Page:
The most frequent type of acclamation is a voice vote, in which the voting group is asked who favors and who opposes the proposed candidate. In the event of a lack of opposition, the candidate is considered elected. In parliamentary procedure, acclamation is a form of unanimous consent.
This form of election is most commonly associated with papal elections (see Acclamation in papal elections), though this method was discontinued by Pope John Paul II's apostolic constitution Universi Dominici gregis. It is also sometimes found in the context of parliamentary decisions, or United States presidential nominating conventions (where it is often used to nominate the running mate and incumbent Presidents).
In Canada, a candidate for a parliamentary, legislative or municipal position is said to be elected by acclamation if he or she has no opponents for the seat, an eventuality that rarely occurs except for legislative elections in the northern territories and municipal elections. The last instance of an acclamation in an election to the House of Commons of Canada was in 1957 when George Doucett was acclaimed in a by-election following the death of his predecessor William Gourlay Blair. Just two months before, Chesley William Carter had been the last person to be acclaimed in a general election. In the Northwest Territories riding of Inuvik Boot Lake, Floyd Roland was returned by acclamation in two consecutive elections – 2003 and 2007.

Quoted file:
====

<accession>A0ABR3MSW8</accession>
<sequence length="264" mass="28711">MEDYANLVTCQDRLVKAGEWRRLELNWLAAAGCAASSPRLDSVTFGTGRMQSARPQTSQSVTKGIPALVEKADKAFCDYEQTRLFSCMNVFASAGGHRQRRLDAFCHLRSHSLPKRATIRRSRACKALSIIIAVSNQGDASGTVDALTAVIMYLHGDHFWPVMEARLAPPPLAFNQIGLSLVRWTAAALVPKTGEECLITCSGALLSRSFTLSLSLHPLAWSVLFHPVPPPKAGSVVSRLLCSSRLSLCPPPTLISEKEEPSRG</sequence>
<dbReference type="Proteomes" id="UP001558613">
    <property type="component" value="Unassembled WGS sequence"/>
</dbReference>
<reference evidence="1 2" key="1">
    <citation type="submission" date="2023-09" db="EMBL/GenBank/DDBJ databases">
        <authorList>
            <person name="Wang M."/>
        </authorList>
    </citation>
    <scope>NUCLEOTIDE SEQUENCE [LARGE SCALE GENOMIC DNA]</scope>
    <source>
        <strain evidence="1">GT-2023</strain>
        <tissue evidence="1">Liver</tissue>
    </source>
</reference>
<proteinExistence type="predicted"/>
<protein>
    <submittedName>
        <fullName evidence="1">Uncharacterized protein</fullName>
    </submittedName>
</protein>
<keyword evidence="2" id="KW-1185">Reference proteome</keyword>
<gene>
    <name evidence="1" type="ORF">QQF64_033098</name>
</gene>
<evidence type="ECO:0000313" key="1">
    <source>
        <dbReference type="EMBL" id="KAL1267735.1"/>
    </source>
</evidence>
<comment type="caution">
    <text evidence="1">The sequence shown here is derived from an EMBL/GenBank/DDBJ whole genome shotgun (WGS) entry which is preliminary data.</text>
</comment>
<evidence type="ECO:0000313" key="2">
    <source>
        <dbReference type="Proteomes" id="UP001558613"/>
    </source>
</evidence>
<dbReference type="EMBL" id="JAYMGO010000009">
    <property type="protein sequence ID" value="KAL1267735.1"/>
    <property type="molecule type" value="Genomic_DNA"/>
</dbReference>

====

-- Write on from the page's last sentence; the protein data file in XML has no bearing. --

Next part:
Acclamations were ritual verbal expressions of approval and benediction in public (like gladiatorial games) and private life. The departure and return of imperial magistrates was, for example, accompanied by acclamation. In the later Roman Empire, expressions of goodwill were reserved for the emperor and certain relatives, who were greeted in this manner during public appearances on special occasions such as their birthdays. By the 4th century AD, acclamations were compulsory for high-level imperial officials.